• Key meeting Monday: Mecklenburg County commissioners and the school district are fighting over $56M. The county says the money is being used as an incentive to get failing schools passing. The school district says the layoffs could be coming if the money isn’t there. Monday’s meeting could be the last step before a lawsuit is filed against the county. County commissioners say more needs to be done to address achievement gaps in the county. They want specifics. (Fox 46)

  • Heart donor match: Greg Olsen’s son TJ was born with a congenital heart defect. He has had three open-heart surgeries and lived with a modified heart for eight years. The former Carolina Panther tight end tweeted that there was a donor match. (WBTV)

  • Vaccine update: North Carolina turns down requests for more vaccines for the first time since they became available in December 2020. The state has a surplus of nearly 2.4 million vaccines waiting for residents to take. Nearly 4 in 5 North Carolinians who are at least 65 years old have completed their vaccine cycle. North Carolina on Friday crossed the threshold of most adult residents being fully vaccinated. The move comes as the state nears an announcement on additional financial incentives to boost vaccine participation. (Associated Press)

  • Duckling rescue: Michael Plumides saw a mother duck quaking and her babies trapped in a Charlotte storm drain. He jumped in the drain and lifted the grate to free the baby ducklings. The mother duck stopped quaking after she was reunited with her babies. Plumides hopes the act will inspire others to remember how important it is to be kind to animals. “My perspective is: You have to help the little things,” he said. (WCNC)

  • Young home buyers: Millennials still make up the majority of homebuyers in Charlotte, but the number of Gen-Z buyers is growing. The median home sales price in Charlotte is $315,000, and the average list price in April was $416,042. Millennials and Gen-Xers have nearly twice as much income and are taking out loans around $410,000. The demand for residential real estate in Charlotte spans all generations, even the youngest young professionals. The average loan amount is $255,445. (Axios Charlotte)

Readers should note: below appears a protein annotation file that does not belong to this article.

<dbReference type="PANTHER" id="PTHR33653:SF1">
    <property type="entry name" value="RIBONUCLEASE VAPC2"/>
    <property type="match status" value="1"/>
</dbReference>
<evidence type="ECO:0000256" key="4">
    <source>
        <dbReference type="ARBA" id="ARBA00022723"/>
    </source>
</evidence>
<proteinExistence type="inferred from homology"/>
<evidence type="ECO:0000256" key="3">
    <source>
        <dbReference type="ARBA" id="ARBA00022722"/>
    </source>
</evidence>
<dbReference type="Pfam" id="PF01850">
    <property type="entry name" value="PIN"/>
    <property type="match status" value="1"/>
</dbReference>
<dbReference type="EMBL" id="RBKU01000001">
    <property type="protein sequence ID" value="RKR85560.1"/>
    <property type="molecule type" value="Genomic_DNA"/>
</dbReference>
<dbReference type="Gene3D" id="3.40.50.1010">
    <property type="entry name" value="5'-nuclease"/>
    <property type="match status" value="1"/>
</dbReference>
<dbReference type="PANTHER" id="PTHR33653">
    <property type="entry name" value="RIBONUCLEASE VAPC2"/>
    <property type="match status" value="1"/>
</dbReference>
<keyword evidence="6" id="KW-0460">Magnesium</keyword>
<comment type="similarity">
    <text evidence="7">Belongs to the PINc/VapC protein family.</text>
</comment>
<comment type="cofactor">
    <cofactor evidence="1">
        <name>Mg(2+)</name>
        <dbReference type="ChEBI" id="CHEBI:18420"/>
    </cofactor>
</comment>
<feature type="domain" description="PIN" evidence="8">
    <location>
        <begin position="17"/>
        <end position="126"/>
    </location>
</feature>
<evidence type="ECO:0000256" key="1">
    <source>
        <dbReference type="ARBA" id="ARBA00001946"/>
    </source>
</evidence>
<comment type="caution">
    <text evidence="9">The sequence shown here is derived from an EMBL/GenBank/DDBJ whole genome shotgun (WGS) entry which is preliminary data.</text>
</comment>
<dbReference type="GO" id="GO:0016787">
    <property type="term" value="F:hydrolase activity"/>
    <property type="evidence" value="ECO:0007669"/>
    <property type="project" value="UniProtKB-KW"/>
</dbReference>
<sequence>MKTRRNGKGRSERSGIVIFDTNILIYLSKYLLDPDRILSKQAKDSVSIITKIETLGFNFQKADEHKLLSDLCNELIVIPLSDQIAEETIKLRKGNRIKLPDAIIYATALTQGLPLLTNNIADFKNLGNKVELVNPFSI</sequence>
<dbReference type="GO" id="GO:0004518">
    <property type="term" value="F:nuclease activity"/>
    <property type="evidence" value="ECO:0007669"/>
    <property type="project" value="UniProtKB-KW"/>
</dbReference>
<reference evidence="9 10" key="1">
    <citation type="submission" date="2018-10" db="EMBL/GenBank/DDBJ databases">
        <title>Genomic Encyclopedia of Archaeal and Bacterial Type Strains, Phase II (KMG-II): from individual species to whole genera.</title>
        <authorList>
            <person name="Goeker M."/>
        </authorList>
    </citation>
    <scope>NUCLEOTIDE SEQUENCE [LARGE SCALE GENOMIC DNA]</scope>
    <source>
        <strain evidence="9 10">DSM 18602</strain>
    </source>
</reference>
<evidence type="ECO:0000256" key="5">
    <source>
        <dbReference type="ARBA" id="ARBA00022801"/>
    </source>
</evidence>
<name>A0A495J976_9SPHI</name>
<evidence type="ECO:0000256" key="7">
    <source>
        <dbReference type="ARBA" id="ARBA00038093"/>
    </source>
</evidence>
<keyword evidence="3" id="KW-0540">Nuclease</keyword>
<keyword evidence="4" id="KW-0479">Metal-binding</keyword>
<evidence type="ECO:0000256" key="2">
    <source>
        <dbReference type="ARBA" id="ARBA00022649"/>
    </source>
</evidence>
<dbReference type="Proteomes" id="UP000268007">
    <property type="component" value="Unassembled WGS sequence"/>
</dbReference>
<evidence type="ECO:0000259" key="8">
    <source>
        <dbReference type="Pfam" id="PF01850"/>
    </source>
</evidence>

• Ice cream shop: Golden Cow Creamery announced it’s opening its new uptown Charlotte location on Monday. The ice cream shop was founded by North Carolina natives Alex and Liz Hannah. The owners say they’re “thrilled for the opportunity to share our ice cream with more of our neighbors.” You’ll also find the newly launched Golden Waffles concept at the uptown location. The creamery supports the community through The Queen’s Share program, a program where a portion of profits are donated to various local charities. The shop’s most coveted flavors include Salted Oreo and Oreo. (CharlotteFive)


Loves me some internet: Computer-generated edition

(Made by artificial intelligence on imgflip.com)


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Established in 2019, The Charlotte Ledger is a locally owned media company that delivers smart and essential news through e-newsletters and on our website. We strive for fairness, so we only publish facts, not speculation, as well as accuracy to correct any errors which come up. Our content reflects the independent editorial judgment of The Charlotte Ledger — meaning if you’re looking for bias then look elsewhere! Any advertising or paid marketing will be labeled clearly with our logo next to it while we also won’t try selling you anything within articles themselves.

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Executive editorTony MeciaManaging editorCristina BollingContributing editor: Tim Whitmire, CXN Advisory; Reporting intern: Lindsey Banks


OK, Tony here again. What did you think? Drop us a line and let us (and Jarvis) know